Over the weekend, a deluge of intimate photos of celebrities appeared on the internet, first on 4Chan and then on Reddit (CBC report). Surely, they are other places now. What is unclear at the moment is how the images were obtained in the first place. There's been speculation that the photos came from the iCloud accounts that were either compromised by a brute-force password attack or even a suggestion that the WiFi at the Emmy Awards was somehow compromised. Other discussions online suggest that the photos have been traded for years among avid collectors. It will be very interesting -- from a privacy and security point of view -- to learn how it actually happened.
In the meantime, this serves as a reminder about what steps most people should take to secure their sensitive personal information on their devices and in the cloud.
Increasingly, people are carrying more and more sophisticated devices with onboard cameras that automatically sync data to remote servers. I am not at all interested in blaming the victims. Increasingly, people are taking photos from the most banal moments in their lives to the most intimate. Like it or not, it's simply a fact. While celebrity images are the most sought-out, images of ordinary people have been scraped from unsecured image hosting sites with traumatic results.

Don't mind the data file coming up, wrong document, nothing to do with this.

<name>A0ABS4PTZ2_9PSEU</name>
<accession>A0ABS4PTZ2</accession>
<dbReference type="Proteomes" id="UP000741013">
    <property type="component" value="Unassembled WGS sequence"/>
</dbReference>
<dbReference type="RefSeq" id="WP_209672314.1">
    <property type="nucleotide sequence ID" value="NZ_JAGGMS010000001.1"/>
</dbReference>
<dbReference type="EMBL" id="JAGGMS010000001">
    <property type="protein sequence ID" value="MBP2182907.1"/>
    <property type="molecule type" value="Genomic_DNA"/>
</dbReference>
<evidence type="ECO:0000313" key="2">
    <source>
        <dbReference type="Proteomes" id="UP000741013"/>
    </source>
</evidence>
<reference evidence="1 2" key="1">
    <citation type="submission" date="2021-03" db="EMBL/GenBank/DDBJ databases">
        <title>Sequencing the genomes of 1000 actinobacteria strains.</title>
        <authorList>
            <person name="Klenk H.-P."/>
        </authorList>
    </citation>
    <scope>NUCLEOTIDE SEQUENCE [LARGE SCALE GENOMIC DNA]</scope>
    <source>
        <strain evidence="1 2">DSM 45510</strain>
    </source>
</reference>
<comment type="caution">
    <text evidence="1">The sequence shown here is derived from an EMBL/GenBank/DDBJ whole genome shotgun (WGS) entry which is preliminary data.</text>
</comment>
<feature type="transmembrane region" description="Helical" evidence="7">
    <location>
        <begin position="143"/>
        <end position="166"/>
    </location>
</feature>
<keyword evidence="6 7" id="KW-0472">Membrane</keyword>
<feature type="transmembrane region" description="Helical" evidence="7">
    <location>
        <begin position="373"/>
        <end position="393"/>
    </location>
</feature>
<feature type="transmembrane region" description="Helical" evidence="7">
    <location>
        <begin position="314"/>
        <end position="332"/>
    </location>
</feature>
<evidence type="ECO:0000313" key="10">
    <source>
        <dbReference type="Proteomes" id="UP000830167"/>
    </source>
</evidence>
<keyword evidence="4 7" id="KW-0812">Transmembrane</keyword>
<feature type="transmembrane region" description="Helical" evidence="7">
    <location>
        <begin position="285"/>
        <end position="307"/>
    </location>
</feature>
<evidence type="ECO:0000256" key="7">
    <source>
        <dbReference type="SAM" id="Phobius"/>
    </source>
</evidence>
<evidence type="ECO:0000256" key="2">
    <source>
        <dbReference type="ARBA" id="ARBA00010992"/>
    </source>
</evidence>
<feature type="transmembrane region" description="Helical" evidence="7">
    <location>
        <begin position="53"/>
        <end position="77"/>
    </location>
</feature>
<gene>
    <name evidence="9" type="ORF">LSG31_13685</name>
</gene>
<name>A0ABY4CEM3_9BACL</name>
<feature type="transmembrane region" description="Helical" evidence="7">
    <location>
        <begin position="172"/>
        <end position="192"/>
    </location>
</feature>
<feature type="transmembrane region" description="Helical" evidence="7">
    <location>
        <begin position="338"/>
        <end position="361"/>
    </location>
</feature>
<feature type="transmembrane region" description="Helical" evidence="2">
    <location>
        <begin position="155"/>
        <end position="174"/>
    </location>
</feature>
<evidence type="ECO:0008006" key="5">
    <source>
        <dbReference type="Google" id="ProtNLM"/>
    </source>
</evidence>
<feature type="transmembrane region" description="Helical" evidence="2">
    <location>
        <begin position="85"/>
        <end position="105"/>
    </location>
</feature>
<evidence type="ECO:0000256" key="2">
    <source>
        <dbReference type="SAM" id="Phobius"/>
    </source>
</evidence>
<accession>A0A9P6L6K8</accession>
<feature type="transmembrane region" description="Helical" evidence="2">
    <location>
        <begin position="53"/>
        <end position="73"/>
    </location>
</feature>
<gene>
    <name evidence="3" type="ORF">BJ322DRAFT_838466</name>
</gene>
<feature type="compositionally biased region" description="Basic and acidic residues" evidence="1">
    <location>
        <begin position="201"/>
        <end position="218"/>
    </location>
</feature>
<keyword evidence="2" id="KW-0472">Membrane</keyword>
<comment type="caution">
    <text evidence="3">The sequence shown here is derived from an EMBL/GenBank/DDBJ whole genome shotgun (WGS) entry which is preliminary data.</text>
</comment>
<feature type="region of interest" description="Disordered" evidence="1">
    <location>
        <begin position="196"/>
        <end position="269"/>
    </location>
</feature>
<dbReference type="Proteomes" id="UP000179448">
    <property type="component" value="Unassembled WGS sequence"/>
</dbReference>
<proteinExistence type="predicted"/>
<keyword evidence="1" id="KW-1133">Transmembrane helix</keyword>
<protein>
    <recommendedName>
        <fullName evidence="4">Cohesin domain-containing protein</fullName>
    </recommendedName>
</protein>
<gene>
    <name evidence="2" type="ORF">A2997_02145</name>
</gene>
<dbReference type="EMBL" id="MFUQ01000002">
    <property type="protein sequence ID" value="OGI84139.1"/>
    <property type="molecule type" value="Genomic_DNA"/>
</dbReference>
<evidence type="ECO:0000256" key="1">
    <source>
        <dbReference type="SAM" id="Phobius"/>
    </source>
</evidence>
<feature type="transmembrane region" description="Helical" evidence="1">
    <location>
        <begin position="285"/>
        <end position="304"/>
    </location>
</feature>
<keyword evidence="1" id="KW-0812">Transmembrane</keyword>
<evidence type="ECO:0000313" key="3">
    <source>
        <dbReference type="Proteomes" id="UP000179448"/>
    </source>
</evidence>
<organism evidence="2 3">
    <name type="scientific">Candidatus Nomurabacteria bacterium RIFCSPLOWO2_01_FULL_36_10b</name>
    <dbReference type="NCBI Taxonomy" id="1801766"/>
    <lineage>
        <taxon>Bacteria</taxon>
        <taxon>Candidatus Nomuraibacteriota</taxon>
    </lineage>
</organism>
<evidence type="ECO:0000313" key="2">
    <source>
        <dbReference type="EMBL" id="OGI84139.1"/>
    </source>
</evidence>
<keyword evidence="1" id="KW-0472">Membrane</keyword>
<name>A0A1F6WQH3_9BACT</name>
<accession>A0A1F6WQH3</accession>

Most smartphones are mostly secure out of the box, and responsible vendors update vulnerabilities as they are discovered. However, they rely on humans who may not be as technically-minded as the first line of defence. All of these devices and services are protected by passwords. People tend to choose very weak, easily guessed passwords. That can be fixed. And people can take additional steps to protect their information.
- Try to learn the basics of how your device works, particularly about what is synchronised and backed up to online services; check your default settings;
- Secure your device with a PIN or password (How to: Android and iOs);
- Add encryption to your device, if possible (How to: Android);
- Add remote management to kill your device if it is lost (How to: Android (I also like Cerberus Anti Theft) and iOs);
- Use a strong password for all your accounts. The longer the better. (Read this XKCD comic. Read it, learn it, live it.)
- Consider a password manager like LastPass to generate complicated passwords for your accounts and to keep them safe. But protect your password vault with the most complicated and longest password you can reliably remember.
- Use two-factor authentication for your cloud accounts. While not particularly intuitive, two-factor authentication protects your account even if your password is compromised. This is critical. (How to: Google Accounts, DropBox, and most other places.) Any account to which you sync your personal images and video should be protected by two factor authentication.
With these measures in place, you're much more secure than most people. But there is no such thing as perfect security. Knowing that there are malevolent people out there looking for this kind of content and other sensitive personal information, the next question needs to be "am I satisfied that this is as secure as it needs to be in light of the nature of the information and the consequences of a 'leak'"?
UPDATE: According to TechCrunch, Apple's two-factor authentication DOES NOT PROTECT iCloud or Photostreams. This is a major shortcoming. I would recommend not using iCloud for anything personal or sensitive until Apple fixes this gaping omission.